Yellowtail

The Science

Over 40 species of symbiotic parasites live on the gills and within the guts of yellowtail [2]

The Fishery

No California Yellowtail can be taken commercially if it is less than 28 inches (71 cm) long [11]

The Seafood

Known as Hamachi in sushi, this fish has a buttery texture due to its naturally high oil content [4]

The Science

Yellowtail
John Turnbull/CC BY-NC-SA 4.0

Taxonomic description

  • Blue body, yellow tail, and silver sides with a bronzy stripe along the lateral line [2]
  • Grows to 2.5 m in length and weighs up to 36.3 kg, with the largest weighing in at 41.3 kg (91.1 lbs) [2]

Distribution

  • Along the eastern Pacific from southern Washington to Mazatlán, Mexico (for California Yellowtail) [1]

Life history

  • Average lifespan 5-6 years with a max of 12 years [2]
  • Females can spawn at 2-3 years old and release up to 150 eggs during spawning, but about 100 eggs are fertilized at a time. Yellowtail eggs are externally fertilized, with the females releasing eggs into the water column, and the males spraying sperm over the eggs [2]
  • Spawning occurs during the summer, from June to October [10]. Younger females spawn once during spawning season, while older ones can spawn multiple times [2]

Habitat

  • Lives near rocky reefs, kelp beds, and offshore islands [2]
  • Eggs and larvae are eaten by mollusks, echinoderms, crabs, and fish [2]
  • Common predators on adults are great white sharks, California sea lions, and humans; the fish’s blue and silvery color is an adaptation to help camouflage from predators [2]
  • Yellowtail themselves like to eat round herring, sardines, squids, anchovies, and California flying fish [2]

The Fishery

Jason Houston, Tuna Harbor Dockside Market

Seasonal availability

  • Generally caught June to February, drift gillnet open April 15-February 1, other gear types open year round [5]

Managing authority

  • California Department of Fish and Wildlife, though there is no specific management plan [8]

Gear type

  • Drift gillnet incidental catch, also targeted with hook and line. If targeting yellowtail with drift gillnets, mesh size must be ≥3.5 inches [8]

Status of the fishery

  • Is a largely sought after sportfish, but no decline in population sizes has been detected [9]
  • Commercial catch declined when purse seining (1973), and later, gillnets (1994) were banned in California waters (CDFG 2001) [1]
  • There is currently no stock assessment or fishery management plan in place for California yellowtail [1]
  • Currently no conservation acts [1]

Potential ecosystem impacts

  • Yellowtail are secondary and tertiary consumers in their ecosystems, so their presence helps create the population structure for their prey [2]
  • They have over 50 species of symbiotic parasites on their gills and inside their guts [2, Hutson 2007 thesis] 

The Seafood

Chloe Meyers, consumingla.com

Edible portions

  • Meat (muscle), head and roe are edible, remaining parts may be used in broth or soups [4]

Description of meat

  • Light red to pink in color, and buttery due to high oil content [4]

Culinary uses

  • Commonly used raw in sushi as sashimi or smoked [4]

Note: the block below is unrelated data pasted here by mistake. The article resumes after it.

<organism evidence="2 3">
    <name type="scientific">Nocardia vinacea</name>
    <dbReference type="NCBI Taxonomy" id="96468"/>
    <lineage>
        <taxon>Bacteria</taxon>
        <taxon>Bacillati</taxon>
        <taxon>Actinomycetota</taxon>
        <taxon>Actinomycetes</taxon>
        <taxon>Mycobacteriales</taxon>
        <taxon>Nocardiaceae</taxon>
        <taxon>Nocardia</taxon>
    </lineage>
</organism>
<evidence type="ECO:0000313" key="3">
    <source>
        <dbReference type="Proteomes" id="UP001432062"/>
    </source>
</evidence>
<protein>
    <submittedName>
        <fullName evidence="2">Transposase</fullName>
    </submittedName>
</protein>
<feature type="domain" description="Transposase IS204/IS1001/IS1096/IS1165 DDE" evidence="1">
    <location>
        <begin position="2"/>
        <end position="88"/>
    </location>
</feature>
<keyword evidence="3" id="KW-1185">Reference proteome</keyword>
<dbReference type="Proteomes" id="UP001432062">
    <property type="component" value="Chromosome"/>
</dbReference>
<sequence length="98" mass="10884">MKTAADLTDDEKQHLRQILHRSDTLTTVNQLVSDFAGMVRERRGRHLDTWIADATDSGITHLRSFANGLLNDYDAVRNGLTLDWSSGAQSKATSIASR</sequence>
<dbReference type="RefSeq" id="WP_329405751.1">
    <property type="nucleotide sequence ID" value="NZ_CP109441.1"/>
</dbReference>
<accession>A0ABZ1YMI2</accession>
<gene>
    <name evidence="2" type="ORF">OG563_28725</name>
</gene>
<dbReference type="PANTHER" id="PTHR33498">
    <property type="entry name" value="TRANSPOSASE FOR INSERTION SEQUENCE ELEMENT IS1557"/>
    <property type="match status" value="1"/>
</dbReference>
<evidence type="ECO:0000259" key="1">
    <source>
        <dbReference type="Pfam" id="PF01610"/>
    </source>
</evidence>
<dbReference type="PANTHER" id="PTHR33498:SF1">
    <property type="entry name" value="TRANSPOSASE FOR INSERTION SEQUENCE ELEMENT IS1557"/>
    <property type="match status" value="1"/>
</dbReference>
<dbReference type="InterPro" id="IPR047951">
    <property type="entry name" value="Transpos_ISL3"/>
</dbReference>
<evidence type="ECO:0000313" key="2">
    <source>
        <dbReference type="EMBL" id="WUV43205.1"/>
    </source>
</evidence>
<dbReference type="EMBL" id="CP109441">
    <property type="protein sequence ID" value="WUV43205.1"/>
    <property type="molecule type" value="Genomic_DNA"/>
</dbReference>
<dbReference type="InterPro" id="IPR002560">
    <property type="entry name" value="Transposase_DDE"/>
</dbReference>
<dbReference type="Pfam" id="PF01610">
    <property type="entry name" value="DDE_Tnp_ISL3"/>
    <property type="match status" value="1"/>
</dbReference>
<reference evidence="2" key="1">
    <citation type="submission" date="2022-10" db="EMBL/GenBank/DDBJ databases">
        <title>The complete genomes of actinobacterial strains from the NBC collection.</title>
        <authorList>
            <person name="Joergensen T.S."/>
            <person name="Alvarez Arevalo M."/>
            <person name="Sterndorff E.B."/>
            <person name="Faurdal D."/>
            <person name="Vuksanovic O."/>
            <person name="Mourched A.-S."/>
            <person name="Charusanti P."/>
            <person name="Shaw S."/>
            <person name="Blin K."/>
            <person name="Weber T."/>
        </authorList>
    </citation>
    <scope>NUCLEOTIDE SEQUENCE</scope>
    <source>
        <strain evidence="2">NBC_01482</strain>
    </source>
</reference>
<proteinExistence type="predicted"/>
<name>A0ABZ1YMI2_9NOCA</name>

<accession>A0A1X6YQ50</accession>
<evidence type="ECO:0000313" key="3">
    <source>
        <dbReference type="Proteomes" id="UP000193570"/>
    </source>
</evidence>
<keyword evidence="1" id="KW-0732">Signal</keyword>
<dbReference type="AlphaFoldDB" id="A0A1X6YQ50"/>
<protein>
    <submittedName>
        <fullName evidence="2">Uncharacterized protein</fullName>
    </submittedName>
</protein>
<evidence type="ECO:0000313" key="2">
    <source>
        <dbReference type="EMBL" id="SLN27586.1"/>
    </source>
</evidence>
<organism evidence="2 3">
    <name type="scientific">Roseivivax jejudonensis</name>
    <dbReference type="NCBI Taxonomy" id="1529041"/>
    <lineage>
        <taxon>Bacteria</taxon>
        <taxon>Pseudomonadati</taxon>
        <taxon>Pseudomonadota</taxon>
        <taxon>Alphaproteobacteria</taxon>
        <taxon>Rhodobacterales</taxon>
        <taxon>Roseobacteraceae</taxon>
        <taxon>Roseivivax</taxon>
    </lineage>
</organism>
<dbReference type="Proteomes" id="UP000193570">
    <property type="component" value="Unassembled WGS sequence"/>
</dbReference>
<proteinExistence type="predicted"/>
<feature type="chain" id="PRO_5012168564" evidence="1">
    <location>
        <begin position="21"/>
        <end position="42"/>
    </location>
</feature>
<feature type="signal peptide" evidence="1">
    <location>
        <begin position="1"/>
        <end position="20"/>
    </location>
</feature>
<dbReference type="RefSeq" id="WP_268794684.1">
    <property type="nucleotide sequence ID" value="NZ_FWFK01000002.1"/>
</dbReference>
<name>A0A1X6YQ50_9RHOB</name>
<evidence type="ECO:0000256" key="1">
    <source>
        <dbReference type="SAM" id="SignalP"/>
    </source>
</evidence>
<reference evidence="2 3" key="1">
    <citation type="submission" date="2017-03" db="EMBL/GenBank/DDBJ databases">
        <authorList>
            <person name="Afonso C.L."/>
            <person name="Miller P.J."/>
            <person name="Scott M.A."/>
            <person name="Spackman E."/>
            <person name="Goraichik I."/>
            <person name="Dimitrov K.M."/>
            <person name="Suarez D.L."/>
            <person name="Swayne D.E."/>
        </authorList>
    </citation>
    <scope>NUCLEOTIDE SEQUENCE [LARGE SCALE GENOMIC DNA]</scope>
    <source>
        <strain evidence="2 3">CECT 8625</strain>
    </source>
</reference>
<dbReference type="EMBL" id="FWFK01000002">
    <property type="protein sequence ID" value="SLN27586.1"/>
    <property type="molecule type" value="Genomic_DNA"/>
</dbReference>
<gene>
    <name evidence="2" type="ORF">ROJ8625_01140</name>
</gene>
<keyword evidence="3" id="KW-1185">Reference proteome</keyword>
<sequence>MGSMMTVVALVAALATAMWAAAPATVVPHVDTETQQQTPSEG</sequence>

• Sold fresh and frozen, and whole, in fillets or steaks [4]

Nutritional information 

  • 66% of the calories are from protein, while the rest 34% are from fat [5,12]

Toxicity report

  • Yellowtail naturally have high amounts of histidine, which is a precursor to histamine; high levels of histamine result in an allergy. Spoiled fish have higher chances of leading to histamine toxicity [7]

Seasonal availability

  • Available year round [1]

References

[1] James, K. 2014. California yellowtail, White seabass. Web. https://www.seafoodwatch.org/-/m/sfw/pdf/reports/s/mba_seafoodwatch_caye.... Accessed: 30 May 2017

[2] Sandoval, J. 2017. Seriola lalandi. Web. http://animaldiversity.org/accounts/Seriola_lalandi. Accessed: 30 May 2017

[3] Fishing Booker, 2017. Yellowtail Amberjack Fishing in San Diego California. Web. https://fishingbooker.com/fish/destination/yellowtail-amberjack/us/CA/sa.... Accessed: 30 May 2017

[4]Seafood Source. 2014. Yellowtail. Web. https://www.seafoodsource.com/seafood-handbook/finfish/yellowtail#introd.... Accessed: 29 May 2017

[5] Tuna Harbor Dockside Market, 2017. Web. http://thdocksidemarket.com/new/#species. Accessed: 30 May 2017

[6] Eat This Much, 2017. Yellowtail. 2017. Web. https://www.eatthismuch.com/food/view/yellowtail,3385. Accessed: 30 May 2017

[7] American Academy of Allergy Asthma and Immunology, 2017. Histamine Toxicity. Web. http://www.aaaai.org/conditions-and-treatments/related-conditions/histam.... Accessed: 30 May 2017

[8] NOAA Fisheries, 2017. CA Yellowtail/Barracuda/White Seabass Drift Gillnet Fishery. Web. http://www.nmfs.noaa.gov/pr/interactions/fisheries/table1/wcr/ca_yt-b-ws.... Accessed: 30 May 2017.

[9] IUCN Red List, 2017. Seriola lalandi. Web. http://www.iucnredlist.org/details/195097/0. Accessed: 30 May 2017.

[10] CA Department of Fish and Wildlife, 2013. California Marine Sportfish Identification. Web. https://www.wildlife.ca.gov/Fishing/Ocean/Fish-ID/Sportfish/Other-Fishes.... Accessed: 30 May 2017.

[11] Crooke, S. 2001. Status of the Fisheries Report, Yellowtail. CA Department of Fish and Wildlife, Marine Region, CA, USA. 

[12] Yellowtail. Web. Nutritionvalue.org. Accessed: 21 September 2017.